Ken Kilcullen, Bell Media’s general manager for the B.C. Interior, presents a gift of $17,000 to Foundry Kelowna on behalf of Bell Let’s Talk.—Image: contributed

Let’s Talk money for Foundry Kelowna

Bell’s Let’s Talk Community Fund gives Kelowna mental health facility for youth $17,000

Foundry Kelowna, an integrated services facility that provides help for youth struggling with mental illness and substance issues, is getting $17,000 from Bell’s Let’s Talk Community Fund.

The money, announced on Bell’s annual Let’s Talk Day Wednesday, will help fund Foundry Kelowna’s new Youth Navigator Service, covering costs directly related to the acquisition and training of staff and delivery of early, coordinated intervention.

As the first point of contact to the 25 different programs and services available at Foundry Kelowna, the youth navigators are described as fundamental to the integrated care model used by Foundry Kelowna.

“Bell Let’s Talk has really paved the way in raising awareness around the stigma of mental illness,” said Allison Ramchuk, director of philanthropy at the KGH Foundation, in announcing the grant.

“This gift will continue to move us forward in advancing how we help those who are struggling. We are very grateful.”

Wednesday was Bell’s annual Let Talk Day in support those dealing with mental illness.

During the day each year, the company gives five cents to Canadian mental health programs for every text message, mobile and long distance call made by Bell customers, every tweet using the hashtag #BellLetsTalk, every view of Bell Let’s Talk Day video on Facebook and every use of the Bell’s Let’s Talk filter and video view.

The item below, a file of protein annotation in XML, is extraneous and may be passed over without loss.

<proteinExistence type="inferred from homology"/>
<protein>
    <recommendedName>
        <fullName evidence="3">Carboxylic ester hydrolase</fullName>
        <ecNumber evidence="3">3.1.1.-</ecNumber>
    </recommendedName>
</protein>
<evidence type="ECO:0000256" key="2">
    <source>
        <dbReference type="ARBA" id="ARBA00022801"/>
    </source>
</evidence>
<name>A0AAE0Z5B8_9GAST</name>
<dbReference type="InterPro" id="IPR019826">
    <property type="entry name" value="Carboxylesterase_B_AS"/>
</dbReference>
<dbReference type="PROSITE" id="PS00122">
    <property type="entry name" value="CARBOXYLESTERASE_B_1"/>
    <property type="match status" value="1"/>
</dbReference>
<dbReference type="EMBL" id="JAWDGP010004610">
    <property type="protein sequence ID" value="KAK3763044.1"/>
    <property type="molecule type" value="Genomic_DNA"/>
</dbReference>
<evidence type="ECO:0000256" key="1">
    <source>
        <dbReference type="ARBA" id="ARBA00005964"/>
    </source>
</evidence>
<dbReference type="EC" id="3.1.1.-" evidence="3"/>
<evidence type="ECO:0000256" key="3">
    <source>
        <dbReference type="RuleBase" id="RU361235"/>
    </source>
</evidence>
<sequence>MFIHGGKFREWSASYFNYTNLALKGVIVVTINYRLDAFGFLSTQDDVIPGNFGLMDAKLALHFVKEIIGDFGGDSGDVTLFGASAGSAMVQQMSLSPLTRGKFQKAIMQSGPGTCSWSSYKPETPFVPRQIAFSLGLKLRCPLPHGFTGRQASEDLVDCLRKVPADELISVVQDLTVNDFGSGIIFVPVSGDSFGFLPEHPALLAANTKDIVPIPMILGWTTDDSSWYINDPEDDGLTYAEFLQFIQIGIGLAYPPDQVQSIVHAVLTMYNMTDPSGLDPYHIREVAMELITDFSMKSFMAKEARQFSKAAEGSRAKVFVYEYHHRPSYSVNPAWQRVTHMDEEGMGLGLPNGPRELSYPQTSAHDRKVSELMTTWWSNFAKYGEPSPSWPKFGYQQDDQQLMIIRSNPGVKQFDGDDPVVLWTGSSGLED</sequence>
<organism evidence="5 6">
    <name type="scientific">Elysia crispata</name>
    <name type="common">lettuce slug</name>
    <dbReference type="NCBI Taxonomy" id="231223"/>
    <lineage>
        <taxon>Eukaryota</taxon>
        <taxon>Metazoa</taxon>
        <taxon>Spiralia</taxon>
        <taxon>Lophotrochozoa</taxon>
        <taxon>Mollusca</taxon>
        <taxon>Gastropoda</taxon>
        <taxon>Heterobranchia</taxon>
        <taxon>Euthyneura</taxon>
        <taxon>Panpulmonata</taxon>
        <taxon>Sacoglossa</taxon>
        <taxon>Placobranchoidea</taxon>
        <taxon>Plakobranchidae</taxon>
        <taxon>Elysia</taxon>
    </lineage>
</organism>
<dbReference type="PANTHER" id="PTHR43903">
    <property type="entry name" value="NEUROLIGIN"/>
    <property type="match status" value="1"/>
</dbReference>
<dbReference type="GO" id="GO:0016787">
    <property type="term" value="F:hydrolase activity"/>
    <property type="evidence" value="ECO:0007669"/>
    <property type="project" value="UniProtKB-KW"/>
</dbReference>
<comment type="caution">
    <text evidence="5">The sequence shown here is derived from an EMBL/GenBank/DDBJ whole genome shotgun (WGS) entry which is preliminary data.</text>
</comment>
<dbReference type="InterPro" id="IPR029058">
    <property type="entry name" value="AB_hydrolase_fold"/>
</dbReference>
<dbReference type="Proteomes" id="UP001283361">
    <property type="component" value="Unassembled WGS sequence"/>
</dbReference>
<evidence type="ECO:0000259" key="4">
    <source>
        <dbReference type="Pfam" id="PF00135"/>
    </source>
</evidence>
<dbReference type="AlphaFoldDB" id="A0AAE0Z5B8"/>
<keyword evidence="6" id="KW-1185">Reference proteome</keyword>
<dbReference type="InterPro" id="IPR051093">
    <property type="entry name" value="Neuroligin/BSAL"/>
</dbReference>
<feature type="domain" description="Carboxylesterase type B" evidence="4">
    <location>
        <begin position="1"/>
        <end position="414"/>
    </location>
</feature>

As an integrated youth and family centre, Foundry Kelowna represents what the proponents call a paradigm shift in the delivery of mental health and substance use services in the community.

The centre is the first of its kind in the B.C. Interior, a place young people between the ages of 12 and 24, and their family members, can walk in and find the help they need, when they need it.

While Foundry Kelowna’s main focus is on primary health care and mental health and substance use services, the clinic also facilitates access to employment and educational supports, childcare and housing assistance.

Through early intervention and collaboration between clinical and social support programs, Foundry Kelowna serves as a central resource for youth suffering with mental illness in the community.

The Bell grant comes on the heels of a $242,000 grant from the province’s community Gaming Grant program in December to the Canadian Mental Health Association to expand Foundry services through the use of a specially equipped recreational vehicle to be used in the community.

The RV will go to various areas throughout the community and to offer services to young people who may not be able to get to Foundry’s offices in Kelowna.

To report a typo, email: edit@kelownacapnews.com.



awaters@kelownacapnews.com

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